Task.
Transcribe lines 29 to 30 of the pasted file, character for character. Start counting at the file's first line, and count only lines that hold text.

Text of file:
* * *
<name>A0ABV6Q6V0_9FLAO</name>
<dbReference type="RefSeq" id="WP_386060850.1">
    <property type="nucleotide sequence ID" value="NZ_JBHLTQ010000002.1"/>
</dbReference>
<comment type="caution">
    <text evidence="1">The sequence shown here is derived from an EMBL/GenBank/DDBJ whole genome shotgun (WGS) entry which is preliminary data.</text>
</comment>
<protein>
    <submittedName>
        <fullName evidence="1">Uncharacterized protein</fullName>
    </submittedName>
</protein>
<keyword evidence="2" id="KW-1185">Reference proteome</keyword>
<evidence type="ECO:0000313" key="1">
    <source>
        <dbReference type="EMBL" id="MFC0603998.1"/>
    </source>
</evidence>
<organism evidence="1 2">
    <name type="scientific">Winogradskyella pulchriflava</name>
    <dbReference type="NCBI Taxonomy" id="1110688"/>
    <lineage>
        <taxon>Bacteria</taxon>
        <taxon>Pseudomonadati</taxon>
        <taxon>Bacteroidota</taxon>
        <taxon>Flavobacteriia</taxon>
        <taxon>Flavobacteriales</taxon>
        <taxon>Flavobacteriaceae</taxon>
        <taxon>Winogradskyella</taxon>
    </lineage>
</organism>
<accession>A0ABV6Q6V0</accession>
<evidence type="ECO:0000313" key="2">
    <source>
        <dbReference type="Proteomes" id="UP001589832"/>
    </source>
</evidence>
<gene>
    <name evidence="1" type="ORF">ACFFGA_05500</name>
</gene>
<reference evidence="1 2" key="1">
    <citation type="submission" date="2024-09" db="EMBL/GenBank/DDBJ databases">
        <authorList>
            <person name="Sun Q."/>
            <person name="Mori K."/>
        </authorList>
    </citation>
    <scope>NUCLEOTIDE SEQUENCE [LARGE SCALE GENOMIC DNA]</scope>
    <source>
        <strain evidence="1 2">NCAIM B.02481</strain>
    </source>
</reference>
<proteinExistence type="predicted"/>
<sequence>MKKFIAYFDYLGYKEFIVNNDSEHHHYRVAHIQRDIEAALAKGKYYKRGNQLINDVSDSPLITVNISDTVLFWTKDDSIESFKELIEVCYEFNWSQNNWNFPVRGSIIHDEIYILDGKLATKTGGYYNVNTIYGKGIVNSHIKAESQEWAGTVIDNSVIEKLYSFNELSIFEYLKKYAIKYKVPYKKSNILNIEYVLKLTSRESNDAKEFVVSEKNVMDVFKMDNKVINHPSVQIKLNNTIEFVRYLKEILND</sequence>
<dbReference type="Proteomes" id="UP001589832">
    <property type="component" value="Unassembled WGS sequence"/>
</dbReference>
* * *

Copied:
        <taxon>Winogradskyella</taxon>
    </lineage>